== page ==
Qualcomm adds some Flash to BREW

Qualcomm and Adobe Systems announced they will integrate Adobe Flash technology into the BREW Client software in an attempt to bridge the gap separating the mobile application and web content development communities, promising developers a more robust environment to create Flash-based apps and services for mobile devices.

According to Qualcomm, the new BREW Mobile Platform will extend the BREW Client services and API with expanded platform capabilities, multimedia and content support, access to device databases, connectivity support and touchscreen user interface development. The platform, open to developers, operators and handset manufacturers alike, promises to improve efficiency across the developmental process, including tooling, content distribution and consumption. "There should be seamless integration for developers," said Qualcomm senior vice president of engineering Steve Sprigg at last week's BREW 2008 event in San Diego, adding the platform is in large part a response to feedback from the developer community.

Anup Murarka, director of technical marketing for Adobe's mobile and devices business unit, said a central goal of the BREW Mobile Platform is expanding the development community by facilitating publication of Flash-based applications. "We want to broaden opportunities across the entire ecosystem," he said. To that end, both Qualcomm and Adobe will provide tools for BREW Mobile Platform--for native application developers, Qualcomm will provide integrated support for the Eclipse and Visual Studio Integrated Development Environments, while Flash designers and developers can use existing Adobe development tools like Adobe Flash CS3 Professional and Adobe Device Central CS3.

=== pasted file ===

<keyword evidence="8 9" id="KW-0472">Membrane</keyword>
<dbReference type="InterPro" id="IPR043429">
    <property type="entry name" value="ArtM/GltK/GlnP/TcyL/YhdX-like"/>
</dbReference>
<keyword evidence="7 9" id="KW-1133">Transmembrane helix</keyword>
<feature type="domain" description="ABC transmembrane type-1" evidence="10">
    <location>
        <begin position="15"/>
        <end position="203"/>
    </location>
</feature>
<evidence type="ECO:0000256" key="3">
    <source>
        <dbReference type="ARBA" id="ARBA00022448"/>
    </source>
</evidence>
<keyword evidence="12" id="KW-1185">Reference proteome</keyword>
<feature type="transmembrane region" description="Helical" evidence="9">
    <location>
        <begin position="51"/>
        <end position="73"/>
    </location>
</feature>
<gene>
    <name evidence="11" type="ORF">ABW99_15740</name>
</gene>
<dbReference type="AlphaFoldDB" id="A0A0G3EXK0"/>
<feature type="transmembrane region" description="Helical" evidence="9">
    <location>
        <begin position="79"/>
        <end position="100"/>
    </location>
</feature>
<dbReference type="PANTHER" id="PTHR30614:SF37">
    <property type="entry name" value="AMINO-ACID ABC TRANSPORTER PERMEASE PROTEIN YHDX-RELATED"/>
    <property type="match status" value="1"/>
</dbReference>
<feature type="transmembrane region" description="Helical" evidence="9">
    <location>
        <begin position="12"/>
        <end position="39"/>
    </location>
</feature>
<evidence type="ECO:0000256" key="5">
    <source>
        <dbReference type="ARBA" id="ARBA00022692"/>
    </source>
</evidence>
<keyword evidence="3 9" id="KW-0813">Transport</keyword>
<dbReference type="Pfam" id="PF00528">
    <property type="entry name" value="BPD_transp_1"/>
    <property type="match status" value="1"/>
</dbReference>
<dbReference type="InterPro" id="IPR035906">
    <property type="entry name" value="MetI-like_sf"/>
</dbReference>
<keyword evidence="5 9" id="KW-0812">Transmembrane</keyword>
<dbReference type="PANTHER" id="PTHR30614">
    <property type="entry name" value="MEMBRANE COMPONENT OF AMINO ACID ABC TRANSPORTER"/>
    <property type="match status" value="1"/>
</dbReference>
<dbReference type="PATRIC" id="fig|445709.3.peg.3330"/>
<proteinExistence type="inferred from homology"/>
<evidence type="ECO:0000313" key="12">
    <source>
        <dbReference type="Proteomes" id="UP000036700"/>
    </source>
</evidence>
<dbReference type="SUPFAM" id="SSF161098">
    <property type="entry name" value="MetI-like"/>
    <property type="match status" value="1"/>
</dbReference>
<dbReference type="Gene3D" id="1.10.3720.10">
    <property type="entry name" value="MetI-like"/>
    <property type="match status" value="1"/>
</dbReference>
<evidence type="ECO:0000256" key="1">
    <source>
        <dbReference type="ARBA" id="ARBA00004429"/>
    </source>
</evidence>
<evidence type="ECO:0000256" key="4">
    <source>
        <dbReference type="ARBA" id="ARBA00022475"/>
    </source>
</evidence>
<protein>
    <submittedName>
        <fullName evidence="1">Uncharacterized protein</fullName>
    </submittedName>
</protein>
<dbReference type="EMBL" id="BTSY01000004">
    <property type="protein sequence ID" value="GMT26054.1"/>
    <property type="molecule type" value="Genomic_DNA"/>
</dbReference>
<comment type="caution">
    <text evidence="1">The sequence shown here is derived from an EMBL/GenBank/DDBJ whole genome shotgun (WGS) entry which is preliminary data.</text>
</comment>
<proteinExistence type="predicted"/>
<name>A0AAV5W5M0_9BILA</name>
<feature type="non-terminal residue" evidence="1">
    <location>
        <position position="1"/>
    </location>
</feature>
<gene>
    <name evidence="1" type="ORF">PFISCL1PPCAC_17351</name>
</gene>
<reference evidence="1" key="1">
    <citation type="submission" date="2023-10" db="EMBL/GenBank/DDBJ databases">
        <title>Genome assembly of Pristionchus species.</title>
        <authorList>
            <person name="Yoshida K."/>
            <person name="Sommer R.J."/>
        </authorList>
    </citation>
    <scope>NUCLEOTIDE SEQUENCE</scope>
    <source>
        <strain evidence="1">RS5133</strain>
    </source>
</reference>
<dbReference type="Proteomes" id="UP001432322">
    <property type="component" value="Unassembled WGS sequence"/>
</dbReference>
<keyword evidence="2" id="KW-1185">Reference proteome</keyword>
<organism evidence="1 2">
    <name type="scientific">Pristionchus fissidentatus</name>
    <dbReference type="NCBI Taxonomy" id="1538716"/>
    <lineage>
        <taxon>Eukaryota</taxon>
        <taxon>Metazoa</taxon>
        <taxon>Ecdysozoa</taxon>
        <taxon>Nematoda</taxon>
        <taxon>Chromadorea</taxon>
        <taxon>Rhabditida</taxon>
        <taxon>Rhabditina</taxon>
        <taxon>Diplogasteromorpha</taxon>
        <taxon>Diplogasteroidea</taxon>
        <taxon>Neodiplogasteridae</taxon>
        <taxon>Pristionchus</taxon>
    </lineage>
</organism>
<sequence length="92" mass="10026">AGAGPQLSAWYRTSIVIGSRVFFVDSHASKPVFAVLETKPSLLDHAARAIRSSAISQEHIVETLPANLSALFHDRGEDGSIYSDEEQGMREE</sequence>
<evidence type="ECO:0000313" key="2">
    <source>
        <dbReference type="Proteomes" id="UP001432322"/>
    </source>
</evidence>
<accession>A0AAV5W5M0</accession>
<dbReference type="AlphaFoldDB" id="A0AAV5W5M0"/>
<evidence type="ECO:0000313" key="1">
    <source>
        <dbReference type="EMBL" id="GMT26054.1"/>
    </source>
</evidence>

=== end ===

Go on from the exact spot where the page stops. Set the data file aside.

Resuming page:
The BREW Mobile Platform extends Qualcomm's longstanding partnership with Adobe--most recently, Qualcomm signed on to join Adobe's Open Screen Project, which brings together players throughout the mobile value chain to develop solutions for delivering rich web and video devices across the fragmented device landscape. The Open Screen Project promises to make the Adobe Flash Player and Adobe AIR runtime consistent across mobile devices, desktop computers and set-top boxes, complementing BREW Mobile Platform by bolstering developers and content companies' efforts to simplify and streamline the user experience.

"[Qualcomm and Adobe] have a number of common customers and a shared vision," Sprigg said. "We want to incorporate the kinds of advanced features we've previously seen in smartphones into mass-market devices."

Also noteworthy: The BREW Mobile Platform is fully backward-compatible with applications developed for previous editions of the BREW Client, enabling customers to exploit the new capabilities while still supporting existing BREW applications.

Qualcomm said it will release chipsets featuring the BREW Mobile Platform this fall, with plans to debut a common runtime environment by mid-2009. "We see this [partnership with Adobe] as a continuum," Sprigg said. "We have a very good roadmap for where we're headed in the future."

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